Price for a '91 Honda Civic?


#1

I have a '91 Honda Civic that I’m selling and an interested buyer. I want to offer a fair price for it. My problem is that it is no longer listed on Kelley Bluebook (the oldest on their website is a 1994). The '94 model for one in similar (fair) condition is $752. A relative says it is a “cult” car and that I shouldn’t ask less than $800. The alternator was just replaced and the clutch is starting to go out on it. It has about 230,000 miles, but hasn’t needed many repairs through the years (the only person to own it before me was my mother). I was thinking it was only worth about $200. Does anyone have suggestions for a fair price?


#2

Which trim level and what body style? Any rust? Post pics if you can.

If it’s a rust free Si hatch, you could probably get at least 800 for it. I know a couple of guys with good-condition 4th gen hatches. They routinely find notes on their windshields asking them to call a phone number to sell the car as-is.

Clutches in those cars are child’s play to replace, and a true 4th gen aficionado would not let that stop him from buying a good example.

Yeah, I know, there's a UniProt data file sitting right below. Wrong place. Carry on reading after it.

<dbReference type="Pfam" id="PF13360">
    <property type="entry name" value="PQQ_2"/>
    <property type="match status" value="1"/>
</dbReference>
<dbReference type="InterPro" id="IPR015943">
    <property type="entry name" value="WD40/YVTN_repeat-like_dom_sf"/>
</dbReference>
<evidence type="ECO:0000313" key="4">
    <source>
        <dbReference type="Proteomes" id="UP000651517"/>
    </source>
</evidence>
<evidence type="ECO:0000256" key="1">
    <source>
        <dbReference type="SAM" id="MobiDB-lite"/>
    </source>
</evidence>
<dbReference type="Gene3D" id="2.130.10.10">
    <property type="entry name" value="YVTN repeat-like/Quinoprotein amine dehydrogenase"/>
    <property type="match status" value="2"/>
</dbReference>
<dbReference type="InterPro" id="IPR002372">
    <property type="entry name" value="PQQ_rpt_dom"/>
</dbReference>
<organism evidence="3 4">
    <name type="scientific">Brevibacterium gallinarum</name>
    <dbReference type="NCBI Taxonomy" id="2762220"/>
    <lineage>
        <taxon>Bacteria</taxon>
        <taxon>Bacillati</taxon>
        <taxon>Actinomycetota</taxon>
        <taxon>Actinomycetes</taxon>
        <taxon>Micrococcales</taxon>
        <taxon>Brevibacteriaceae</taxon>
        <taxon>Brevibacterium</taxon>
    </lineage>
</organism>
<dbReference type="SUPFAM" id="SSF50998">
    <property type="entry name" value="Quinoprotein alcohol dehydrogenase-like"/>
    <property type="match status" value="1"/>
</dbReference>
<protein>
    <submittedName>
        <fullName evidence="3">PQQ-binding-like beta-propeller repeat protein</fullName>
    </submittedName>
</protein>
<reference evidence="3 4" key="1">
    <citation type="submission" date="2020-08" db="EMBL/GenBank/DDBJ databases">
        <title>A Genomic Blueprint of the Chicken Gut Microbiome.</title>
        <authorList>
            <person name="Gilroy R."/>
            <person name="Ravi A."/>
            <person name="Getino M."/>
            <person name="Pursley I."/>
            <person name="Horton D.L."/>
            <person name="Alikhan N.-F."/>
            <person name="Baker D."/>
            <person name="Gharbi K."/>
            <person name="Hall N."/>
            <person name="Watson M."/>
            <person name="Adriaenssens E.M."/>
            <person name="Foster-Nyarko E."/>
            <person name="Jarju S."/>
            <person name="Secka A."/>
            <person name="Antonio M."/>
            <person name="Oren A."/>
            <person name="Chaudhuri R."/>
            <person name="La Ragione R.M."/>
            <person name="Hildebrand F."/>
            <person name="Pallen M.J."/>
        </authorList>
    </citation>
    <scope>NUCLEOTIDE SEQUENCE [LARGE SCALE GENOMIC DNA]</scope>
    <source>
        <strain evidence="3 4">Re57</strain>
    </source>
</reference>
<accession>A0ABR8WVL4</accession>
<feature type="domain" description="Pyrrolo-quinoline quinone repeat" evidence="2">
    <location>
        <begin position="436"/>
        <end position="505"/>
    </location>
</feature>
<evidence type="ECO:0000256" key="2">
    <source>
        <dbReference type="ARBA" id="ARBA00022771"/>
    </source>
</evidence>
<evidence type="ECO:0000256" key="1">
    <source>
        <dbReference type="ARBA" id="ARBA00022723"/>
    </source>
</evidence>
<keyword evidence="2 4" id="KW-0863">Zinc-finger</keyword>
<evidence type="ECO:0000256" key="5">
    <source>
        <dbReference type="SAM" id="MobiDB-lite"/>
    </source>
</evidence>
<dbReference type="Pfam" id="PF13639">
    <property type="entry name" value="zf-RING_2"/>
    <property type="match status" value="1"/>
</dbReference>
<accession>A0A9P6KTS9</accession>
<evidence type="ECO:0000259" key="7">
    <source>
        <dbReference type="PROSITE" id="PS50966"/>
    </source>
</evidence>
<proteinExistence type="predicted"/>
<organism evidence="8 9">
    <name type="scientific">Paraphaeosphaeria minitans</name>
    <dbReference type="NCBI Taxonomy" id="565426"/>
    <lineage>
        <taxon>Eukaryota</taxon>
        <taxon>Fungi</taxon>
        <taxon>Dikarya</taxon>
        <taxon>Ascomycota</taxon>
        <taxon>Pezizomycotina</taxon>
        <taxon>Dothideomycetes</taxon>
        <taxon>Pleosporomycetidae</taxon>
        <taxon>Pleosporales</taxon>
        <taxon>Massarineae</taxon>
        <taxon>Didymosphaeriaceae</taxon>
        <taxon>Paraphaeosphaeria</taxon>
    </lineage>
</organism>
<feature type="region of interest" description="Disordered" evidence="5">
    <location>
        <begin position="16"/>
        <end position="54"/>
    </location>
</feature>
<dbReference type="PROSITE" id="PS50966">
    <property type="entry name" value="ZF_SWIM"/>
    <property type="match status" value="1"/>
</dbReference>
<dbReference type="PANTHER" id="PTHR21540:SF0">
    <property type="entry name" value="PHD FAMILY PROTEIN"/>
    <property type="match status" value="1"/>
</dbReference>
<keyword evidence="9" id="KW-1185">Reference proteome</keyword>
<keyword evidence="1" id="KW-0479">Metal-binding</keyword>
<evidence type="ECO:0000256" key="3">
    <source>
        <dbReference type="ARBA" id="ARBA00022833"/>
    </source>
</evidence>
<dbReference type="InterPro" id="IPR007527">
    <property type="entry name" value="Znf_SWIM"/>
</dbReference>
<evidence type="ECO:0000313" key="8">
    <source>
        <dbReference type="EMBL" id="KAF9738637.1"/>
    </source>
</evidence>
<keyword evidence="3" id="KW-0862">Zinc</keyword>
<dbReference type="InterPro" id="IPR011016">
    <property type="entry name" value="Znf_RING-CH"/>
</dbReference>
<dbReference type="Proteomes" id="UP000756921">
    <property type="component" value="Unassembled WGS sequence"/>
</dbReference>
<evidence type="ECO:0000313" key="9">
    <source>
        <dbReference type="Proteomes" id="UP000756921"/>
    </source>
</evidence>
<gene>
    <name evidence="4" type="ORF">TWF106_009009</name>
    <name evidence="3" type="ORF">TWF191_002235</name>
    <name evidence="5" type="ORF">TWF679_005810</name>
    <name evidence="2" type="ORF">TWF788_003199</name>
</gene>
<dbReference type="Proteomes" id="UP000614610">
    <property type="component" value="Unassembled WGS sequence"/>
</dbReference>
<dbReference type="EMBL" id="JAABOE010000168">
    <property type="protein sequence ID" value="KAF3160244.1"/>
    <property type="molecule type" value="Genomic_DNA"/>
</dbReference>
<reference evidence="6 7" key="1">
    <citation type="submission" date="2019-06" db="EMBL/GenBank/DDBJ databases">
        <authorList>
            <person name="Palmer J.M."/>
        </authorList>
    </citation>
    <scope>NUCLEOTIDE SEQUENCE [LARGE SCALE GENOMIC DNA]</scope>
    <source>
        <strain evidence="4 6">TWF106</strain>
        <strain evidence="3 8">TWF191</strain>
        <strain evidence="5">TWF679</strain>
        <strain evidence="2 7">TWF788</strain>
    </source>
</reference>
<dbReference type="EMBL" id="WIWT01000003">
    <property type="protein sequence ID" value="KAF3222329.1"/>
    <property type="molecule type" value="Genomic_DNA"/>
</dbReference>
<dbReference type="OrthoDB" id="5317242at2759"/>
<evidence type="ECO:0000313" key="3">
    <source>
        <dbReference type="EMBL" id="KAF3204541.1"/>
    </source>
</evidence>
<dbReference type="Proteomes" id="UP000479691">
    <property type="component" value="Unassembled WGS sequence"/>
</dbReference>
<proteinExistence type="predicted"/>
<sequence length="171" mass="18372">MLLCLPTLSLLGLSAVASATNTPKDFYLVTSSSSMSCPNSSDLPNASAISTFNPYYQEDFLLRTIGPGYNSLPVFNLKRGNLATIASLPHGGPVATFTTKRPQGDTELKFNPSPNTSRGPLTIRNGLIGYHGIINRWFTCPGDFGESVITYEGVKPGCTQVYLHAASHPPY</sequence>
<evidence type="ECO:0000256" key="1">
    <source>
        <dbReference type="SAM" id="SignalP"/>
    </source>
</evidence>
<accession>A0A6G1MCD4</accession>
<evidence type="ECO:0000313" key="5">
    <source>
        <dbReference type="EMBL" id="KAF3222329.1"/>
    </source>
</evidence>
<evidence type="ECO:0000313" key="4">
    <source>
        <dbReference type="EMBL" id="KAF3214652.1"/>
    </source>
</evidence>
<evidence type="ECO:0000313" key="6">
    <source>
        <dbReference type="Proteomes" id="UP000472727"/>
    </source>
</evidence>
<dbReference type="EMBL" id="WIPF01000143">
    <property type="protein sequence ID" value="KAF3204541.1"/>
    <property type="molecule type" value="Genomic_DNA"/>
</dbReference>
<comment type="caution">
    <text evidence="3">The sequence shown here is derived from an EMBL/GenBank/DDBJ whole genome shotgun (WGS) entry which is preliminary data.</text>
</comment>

Your relative is correct, btw - the 4th gens are more desirable to oldschool Civic fans than the 5th gens.


#3

$500.00


#4

Edmunds says a 1991 Civic DX sedan with manual trans and AC in clean condition is worth $800. Tell us what model, options, and if it needs anything (tires, brakes, etc) and we can price it for you.


#5

\It’s worth LESS than $1000. That means it’s worth whatever you can get for it. List it on craigslist for $900 and take the best cash offer…


#6

A lot depends on how it looks. If it has been garaged all its life, washed and waxed on schedule, has no dents and just a few missing paint chips from parking lot door swings, and the interior looks clean and little used (for example, it always had seat covers), then it might be worth quite a bit more than $800. But if it looks well worn for its age, then it could well be worth considerably less than $800.

The advice that this car has potential as a “cult” car has merit. The Honda Civic and the Toyota Corolla both are likely to attain the same resto-status as the air cooled VW Beetle. Eventually this car will likely become a valuable classic. In 20 years it could be worth much, much more than $800. Maybe $25 K after a “like-new” restore. But you probably don’t want to wait 20 years.


#7

In 20 years $25K will probably be worth $800.

I’m not convinced that this vehicle is or will become a “cult” car or a “classic”. It’s a Civic, not a Morgan. It was a great car for the budget-conscience, and if it’s in great shape it’ll still be a great car, but it’ll never be a classic.

You say you have an interested buyer. There’s nothing wrong with being honest and telling him/her you want to be fair, but also get an honest amount and don’t know its true worth, and asking $800. Give him/her the opportunity to make a counter offer.


#8